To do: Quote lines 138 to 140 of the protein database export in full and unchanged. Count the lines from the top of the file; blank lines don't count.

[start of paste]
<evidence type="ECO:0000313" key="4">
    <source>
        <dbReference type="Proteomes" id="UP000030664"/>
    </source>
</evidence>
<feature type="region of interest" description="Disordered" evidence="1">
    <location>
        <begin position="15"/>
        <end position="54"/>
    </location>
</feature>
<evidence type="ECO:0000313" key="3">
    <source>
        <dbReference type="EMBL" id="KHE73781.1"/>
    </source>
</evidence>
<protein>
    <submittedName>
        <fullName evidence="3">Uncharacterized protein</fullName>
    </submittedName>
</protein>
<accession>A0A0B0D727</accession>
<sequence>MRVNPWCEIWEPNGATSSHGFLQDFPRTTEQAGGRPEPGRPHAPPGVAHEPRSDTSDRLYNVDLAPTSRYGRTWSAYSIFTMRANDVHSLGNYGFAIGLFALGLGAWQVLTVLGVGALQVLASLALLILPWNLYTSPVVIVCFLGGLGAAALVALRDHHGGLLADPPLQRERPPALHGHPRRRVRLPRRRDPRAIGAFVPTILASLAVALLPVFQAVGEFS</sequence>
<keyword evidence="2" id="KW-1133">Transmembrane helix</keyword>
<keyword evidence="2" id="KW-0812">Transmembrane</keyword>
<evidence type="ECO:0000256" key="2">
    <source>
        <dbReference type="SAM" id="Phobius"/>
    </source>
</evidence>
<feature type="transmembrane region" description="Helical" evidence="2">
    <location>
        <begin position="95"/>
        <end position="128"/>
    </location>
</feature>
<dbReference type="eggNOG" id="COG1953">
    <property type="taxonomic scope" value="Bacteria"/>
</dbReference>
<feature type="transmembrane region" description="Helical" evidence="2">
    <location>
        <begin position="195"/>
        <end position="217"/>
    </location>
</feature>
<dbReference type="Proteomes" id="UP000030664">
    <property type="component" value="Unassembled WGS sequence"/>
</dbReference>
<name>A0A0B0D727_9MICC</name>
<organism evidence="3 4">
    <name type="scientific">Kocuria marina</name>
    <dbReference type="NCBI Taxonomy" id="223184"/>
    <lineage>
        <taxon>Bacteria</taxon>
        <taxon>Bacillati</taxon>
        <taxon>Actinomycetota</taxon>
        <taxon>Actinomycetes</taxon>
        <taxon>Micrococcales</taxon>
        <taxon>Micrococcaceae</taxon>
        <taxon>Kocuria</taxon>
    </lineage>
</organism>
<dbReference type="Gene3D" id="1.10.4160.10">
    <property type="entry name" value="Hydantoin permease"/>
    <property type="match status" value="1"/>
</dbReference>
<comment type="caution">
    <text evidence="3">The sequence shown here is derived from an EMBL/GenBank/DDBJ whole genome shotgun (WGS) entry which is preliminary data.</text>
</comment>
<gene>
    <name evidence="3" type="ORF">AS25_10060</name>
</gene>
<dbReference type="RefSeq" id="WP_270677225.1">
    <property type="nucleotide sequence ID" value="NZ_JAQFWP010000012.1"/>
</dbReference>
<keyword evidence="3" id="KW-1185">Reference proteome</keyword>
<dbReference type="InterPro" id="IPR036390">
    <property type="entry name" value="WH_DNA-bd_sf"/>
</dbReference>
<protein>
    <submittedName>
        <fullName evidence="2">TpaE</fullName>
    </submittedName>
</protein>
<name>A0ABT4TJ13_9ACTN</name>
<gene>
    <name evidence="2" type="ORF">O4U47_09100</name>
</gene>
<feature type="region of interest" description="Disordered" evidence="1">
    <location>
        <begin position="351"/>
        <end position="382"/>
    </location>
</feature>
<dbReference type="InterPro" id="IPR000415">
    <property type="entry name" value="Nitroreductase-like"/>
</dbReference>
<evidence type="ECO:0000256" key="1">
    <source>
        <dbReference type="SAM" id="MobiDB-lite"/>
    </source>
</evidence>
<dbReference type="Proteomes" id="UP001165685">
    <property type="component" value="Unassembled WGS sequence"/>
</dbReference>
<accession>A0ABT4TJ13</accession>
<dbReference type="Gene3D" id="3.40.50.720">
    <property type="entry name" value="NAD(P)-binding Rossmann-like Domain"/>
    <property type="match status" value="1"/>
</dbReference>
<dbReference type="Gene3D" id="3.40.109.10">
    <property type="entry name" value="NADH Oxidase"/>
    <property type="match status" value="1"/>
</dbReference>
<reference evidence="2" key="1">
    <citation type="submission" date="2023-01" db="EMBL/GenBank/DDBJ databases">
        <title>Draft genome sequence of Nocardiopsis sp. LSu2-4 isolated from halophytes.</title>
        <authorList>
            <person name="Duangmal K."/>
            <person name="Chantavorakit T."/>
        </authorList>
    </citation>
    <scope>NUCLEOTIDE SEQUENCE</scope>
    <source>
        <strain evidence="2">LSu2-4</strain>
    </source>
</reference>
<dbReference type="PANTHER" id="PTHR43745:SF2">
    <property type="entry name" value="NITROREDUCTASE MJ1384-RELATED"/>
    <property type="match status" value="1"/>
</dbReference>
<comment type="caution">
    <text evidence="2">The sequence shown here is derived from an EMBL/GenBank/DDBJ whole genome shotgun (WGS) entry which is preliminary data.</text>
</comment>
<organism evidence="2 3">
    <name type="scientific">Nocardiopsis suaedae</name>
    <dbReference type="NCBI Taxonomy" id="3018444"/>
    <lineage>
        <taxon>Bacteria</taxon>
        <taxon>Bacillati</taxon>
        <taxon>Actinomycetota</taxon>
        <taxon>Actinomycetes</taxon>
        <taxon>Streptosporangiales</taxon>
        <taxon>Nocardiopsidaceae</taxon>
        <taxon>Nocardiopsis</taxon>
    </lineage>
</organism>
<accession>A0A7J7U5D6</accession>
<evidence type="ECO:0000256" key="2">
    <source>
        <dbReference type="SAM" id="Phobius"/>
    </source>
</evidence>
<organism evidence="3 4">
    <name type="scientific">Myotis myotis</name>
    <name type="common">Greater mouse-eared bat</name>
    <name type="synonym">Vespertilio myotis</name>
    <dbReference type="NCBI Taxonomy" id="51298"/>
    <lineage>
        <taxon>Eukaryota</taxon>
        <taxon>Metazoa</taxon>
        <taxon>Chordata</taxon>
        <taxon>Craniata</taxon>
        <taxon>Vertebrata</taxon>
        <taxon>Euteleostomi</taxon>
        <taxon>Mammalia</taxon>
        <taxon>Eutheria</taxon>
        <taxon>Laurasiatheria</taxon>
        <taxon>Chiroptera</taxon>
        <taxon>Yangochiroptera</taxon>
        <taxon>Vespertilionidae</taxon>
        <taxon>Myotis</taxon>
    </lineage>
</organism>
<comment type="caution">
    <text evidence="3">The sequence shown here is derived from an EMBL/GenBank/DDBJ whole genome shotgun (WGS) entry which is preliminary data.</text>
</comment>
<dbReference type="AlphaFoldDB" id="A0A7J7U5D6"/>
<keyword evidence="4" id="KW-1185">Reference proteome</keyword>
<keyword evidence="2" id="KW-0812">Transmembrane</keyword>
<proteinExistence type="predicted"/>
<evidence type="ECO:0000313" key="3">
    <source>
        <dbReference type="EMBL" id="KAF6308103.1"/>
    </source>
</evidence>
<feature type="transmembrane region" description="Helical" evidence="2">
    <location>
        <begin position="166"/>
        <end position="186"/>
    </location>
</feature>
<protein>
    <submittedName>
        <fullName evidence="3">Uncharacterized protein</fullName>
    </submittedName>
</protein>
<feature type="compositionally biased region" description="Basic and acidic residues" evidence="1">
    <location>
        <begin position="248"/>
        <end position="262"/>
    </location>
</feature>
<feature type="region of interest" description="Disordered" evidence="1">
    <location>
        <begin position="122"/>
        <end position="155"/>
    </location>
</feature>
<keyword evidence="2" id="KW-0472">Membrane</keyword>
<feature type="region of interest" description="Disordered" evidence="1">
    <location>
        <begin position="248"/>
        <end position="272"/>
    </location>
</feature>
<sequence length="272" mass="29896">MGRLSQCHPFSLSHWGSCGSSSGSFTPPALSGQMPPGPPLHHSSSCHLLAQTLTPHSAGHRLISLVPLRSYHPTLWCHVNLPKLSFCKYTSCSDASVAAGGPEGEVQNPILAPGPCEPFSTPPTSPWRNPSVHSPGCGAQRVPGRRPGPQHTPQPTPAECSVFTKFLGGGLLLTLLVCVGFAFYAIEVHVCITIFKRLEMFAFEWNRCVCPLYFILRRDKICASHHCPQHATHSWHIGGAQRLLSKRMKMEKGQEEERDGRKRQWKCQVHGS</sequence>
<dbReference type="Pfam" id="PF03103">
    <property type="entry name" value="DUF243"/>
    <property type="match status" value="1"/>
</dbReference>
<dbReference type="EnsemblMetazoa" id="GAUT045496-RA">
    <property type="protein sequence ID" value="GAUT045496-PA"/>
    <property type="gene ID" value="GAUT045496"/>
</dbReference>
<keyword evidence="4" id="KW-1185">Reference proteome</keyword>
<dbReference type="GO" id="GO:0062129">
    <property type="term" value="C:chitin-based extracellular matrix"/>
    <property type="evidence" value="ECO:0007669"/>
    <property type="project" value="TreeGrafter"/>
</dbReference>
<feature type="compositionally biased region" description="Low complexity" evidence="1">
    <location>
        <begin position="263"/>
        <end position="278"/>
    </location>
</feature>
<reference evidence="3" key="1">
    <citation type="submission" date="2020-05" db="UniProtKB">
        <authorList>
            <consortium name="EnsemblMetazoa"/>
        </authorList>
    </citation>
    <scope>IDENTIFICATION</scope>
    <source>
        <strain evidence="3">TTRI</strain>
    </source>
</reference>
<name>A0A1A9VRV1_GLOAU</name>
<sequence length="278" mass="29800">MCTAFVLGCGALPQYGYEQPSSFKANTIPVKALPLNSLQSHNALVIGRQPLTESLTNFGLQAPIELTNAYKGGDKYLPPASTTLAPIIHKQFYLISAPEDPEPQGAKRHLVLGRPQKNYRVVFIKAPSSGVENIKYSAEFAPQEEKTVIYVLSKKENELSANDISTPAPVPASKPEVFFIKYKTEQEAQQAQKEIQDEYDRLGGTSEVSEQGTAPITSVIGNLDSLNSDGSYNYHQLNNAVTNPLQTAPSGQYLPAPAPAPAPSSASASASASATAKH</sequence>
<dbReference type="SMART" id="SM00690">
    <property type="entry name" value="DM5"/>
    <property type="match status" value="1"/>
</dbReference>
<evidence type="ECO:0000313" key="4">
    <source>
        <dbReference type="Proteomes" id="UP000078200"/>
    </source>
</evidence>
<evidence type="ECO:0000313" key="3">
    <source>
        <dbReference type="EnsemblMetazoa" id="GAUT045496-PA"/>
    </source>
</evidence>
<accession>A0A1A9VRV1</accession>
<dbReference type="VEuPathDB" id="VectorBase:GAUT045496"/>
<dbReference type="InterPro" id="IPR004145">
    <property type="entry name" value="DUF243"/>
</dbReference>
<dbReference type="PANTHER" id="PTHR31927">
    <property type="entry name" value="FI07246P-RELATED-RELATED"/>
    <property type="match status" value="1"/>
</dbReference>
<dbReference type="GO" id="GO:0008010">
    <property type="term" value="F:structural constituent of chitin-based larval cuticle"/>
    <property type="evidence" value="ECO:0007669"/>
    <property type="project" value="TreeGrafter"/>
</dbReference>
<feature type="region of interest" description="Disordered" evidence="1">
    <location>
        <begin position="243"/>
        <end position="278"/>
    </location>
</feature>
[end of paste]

    <lineage>
        <taxon>Bacteria</taxon>
        <taxon>Bacillati</taxon>